|This article needs additional citations for verification. (July 2008)|
Supermarionation (a portmanteau of "super", "marionette" and "animation") is a puppetry technique devised in the 1960s by British production company AP Films. It was used extensively in the company's numerous Gerry and Sylvia Anderson-produced action-adventure series, the most famous of which was Thunderbirds. The term was coined by Gerry Anderson, possibly in imitation of "Dynamation", Ray Harryhausen's stop-motion technique.
Development and use in Gerry Anderson productions
|This article needs additional citations for verification. (August 2015)|
The system used marionettes suspended and controlled by thin wires. The fine metal filaments doubled as both suspension-control wires for puppet movement, and as electrical cables that took the control signals to the electronic components concealed in the marionettes' heads. Although efforts were made to minimise this, the strings used to control the puppets are often visible (more so on modern high-definition television screens), although the production teams' ability to mask the strings and the fineness of the strings noticeably improves through the various series.
The heads contained solenoids that created the facial movements for dialogue and other functions. The voice synchronisation was achieved by using a specially designed audio filter, actuated by the signal from the pre-recorded tapes of the voice actors; this filter would convert the signal into a series of pulses that then travelled down the wire to the solenoids controlling the puppet's lips. These control mechanisms were originally placed within the puppets' heads, which meant the heads had to be disproportionately large compared to the bodies; the rest of the body could not be sized up to match, otherwise the puppet would become hard to operate.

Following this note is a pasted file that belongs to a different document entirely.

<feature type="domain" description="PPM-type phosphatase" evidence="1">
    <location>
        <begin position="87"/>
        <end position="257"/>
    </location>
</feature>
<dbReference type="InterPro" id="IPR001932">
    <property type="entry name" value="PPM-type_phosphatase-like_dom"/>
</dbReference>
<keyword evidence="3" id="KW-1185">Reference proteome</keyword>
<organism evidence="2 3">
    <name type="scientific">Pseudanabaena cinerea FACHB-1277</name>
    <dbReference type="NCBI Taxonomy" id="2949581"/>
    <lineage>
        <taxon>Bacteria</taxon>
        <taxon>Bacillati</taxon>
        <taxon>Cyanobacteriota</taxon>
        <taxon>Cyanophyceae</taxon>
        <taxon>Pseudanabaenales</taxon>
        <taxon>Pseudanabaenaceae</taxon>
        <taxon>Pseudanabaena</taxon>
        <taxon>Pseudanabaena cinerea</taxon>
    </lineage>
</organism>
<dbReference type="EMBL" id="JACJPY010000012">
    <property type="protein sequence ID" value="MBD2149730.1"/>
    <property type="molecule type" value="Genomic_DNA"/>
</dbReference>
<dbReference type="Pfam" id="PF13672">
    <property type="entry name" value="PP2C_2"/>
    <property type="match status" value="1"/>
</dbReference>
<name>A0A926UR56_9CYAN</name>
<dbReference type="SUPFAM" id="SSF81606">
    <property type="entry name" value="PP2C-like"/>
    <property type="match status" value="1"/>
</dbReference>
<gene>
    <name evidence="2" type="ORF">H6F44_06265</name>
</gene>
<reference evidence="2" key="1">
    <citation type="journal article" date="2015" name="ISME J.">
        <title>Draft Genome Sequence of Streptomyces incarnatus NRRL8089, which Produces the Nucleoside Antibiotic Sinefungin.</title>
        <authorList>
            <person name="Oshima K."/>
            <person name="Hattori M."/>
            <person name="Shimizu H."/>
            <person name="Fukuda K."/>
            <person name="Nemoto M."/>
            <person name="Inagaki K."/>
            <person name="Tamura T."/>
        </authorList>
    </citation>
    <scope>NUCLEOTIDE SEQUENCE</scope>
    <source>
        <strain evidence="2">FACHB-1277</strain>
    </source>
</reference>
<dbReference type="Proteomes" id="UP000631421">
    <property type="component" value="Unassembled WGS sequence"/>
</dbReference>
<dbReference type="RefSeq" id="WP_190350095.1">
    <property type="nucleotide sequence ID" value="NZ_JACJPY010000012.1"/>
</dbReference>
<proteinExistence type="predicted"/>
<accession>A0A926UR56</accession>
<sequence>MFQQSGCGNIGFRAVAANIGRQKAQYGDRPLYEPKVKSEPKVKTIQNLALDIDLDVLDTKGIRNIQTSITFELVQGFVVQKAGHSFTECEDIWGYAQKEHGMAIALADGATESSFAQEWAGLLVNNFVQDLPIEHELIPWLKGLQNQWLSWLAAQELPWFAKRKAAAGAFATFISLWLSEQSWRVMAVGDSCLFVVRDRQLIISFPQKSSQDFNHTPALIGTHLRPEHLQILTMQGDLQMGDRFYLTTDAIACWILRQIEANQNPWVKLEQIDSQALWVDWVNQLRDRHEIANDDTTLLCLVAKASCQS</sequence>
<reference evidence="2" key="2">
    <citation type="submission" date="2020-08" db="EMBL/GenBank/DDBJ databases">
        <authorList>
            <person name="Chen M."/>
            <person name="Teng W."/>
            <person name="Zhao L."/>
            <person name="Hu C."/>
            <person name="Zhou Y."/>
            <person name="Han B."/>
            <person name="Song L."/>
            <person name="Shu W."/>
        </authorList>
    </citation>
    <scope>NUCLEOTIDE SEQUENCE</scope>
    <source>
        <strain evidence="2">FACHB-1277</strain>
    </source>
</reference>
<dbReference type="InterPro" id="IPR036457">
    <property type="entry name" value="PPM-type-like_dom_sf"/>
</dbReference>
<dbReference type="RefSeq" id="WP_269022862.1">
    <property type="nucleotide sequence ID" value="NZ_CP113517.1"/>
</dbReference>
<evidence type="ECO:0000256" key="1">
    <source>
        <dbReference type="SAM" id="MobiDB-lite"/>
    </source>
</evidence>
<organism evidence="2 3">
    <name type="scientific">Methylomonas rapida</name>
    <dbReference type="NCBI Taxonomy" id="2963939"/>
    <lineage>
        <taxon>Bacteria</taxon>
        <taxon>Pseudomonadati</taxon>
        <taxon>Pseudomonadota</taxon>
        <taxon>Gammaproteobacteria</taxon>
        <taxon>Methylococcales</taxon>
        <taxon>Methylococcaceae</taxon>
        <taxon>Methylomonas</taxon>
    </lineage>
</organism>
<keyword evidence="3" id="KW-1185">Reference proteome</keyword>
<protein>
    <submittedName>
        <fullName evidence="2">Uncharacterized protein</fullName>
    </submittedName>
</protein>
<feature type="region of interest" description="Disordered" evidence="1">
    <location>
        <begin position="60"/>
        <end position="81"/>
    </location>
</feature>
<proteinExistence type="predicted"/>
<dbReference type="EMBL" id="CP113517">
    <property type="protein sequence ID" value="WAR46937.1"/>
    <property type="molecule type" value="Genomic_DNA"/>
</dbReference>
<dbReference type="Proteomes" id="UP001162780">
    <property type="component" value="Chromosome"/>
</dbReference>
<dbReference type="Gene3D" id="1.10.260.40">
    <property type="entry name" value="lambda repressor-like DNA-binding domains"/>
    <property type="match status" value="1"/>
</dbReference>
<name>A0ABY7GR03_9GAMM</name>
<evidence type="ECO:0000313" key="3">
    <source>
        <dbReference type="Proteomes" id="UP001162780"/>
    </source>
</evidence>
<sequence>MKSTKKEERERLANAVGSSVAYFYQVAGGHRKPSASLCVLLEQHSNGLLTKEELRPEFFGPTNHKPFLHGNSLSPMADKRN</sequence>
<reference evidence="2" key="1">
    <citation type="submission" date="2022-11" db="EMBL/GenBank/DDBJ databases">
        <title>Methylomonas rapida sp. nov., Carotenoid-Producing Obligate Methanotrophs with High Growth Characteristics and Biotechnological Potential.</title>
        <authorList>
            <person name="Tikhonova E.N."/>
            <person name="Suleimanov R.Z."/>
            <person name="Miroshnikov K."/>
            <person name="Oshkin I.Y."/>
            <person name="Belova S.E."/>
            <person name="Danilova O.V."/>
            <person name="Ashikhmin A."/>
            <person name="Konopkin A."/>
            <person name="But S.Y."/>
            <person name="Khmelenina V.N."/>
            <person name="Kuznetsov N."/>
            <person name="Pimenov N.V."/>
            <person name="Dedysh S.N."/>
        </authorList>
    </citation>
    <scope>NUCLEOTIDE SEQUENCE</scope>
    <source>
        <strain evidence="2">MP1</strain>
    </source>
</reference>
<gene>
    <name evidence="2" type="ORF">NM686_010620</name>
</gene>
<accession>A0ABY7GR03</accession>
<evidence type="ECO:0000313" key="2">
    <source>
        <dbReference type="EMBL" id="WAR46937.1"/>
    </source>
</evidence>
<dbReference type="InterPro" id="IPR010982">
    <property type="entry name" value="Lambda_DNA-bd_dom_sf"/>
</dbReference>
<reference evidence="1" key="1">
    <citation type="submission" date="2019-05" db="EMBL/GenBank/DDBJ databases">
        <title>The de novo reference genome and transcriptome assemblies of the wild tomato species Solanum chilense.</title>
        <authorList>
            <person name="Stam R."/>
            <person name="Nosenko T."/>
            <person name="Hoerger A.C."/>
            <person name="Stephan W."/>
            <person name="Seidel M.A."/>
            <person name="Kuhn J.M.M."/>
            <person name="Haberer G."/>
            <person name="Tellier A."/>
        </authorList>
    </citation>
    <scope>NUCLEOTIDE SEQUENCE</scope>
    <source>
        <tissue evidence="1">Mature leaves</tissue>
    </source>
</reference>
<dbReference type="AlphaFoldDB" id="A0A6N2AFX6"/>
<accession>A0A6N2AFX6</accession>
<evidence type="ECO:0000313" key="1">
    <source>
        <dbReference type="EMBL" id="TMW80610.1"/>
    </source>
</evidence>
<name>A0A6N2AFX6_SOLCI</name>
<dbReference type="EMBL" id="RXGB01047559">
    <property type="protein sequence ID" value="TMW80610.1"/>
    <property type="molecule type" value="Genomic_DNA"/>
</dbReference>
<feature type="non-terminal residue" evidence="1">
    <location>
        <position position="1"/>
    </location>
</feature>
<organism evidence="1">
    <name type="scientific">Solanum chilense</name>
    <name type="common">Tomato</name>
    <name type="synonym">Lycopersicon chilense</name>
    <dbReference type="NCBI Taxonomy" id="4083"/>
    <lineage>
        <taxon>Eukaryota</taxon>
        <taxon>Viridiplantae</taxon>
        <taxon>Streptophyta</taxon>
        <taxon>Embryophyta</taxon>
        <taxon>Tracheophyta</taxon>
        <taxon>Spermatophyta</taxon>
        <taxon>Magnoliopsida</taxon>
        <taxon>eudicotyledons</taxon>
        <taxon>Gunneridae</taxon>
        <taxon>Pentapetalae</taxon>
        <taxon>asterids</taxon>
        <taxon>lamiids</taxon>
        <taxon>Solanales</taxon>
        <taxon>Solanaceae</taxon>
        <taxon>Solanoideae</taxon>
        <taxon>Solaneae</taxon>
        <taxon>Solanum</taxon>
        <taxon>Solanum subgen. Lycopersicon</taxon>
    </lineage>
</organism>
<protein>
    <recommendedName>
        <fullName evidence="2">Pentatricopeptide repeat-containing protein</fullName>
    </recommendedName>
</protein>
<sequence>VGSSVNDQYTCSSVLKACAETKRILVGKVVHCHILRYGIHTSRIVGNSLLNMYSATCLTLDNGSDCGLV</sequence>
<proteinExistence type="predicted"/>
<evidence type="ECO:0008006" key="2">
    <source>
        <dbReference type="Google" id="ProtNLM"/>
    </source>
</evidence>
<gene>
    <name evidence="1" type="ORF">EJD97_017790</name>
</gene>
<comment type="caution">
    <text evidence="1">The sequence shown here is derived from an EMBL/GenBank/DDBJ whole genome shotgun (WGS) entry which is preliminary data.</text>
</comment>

Since the production of the second season of Thunderbirds, the AP Films puppet workshop had been experimenting with a new type of puppet in which the solenoid was relocated to the chest area. Combined with the advent of miniaturised electronic components in the mid-1960s, a new type of puppet was designed, with a correctly proportioned head and control mechanisms in the chest, connected to the mouth by narrow rods through the neck. This resulted in a far more realistic appearance for the puppets, first appearing in Captain Scarlet and the Mysterons. In a 2002 interview, Anderson revealed that it was his desire to move into live-action television during the production of Captain Scarlet and the Mysterons, and that he endorsed the new, realistic design of the Supermarionation puppets as a compromise for his inability to use live actors.
Because the marionettes could not be made to walk convincingly, most scenes depicted the characters either standing or sitting, or placed them in settings that allowed the use of vehicles and other mechanical transportation systems. The personal hovercraft used in Fireball XL5 and Thunderbirds were one of the devices the producers used to overcome this problem.
Occasionally, close-ups of a live actor's hand would be inserted to show actions such as turning keys and pressing buttons. This was affectionately parodied in the 2004 live-action feature film Thunderbirds, with a brief shot of a puppet hand, suspended by wires, operating the controls of Thunderbird 1.
In many cases, the puppets were modelled on the actor voicing the role; two good examples are Lady Penelope in Thunderbirds, which closely resembled Sylvia Anderson, and Captain Blue in Captain Scarlet, who looks like his voice actor Ed Bishop (although the latter similarity was reportedly coincidental). Other characters were based on well-known film stars, such as Captain Troy Tempest in Stingray, who was based on James Garner, Scott Tracy in Thunderbirds, who was modelled on Sean Connery, and Captain Scarlet in Captain Scarlet and the Mysterons, whose voice and appearance were modeled on Cary Grant. Stingray also featured the only non-speaking Supermarionation puppet: the water-breathing woman Marina.
Anderson's "Supermarionated" television shows:
- Four Feather Falls (1960)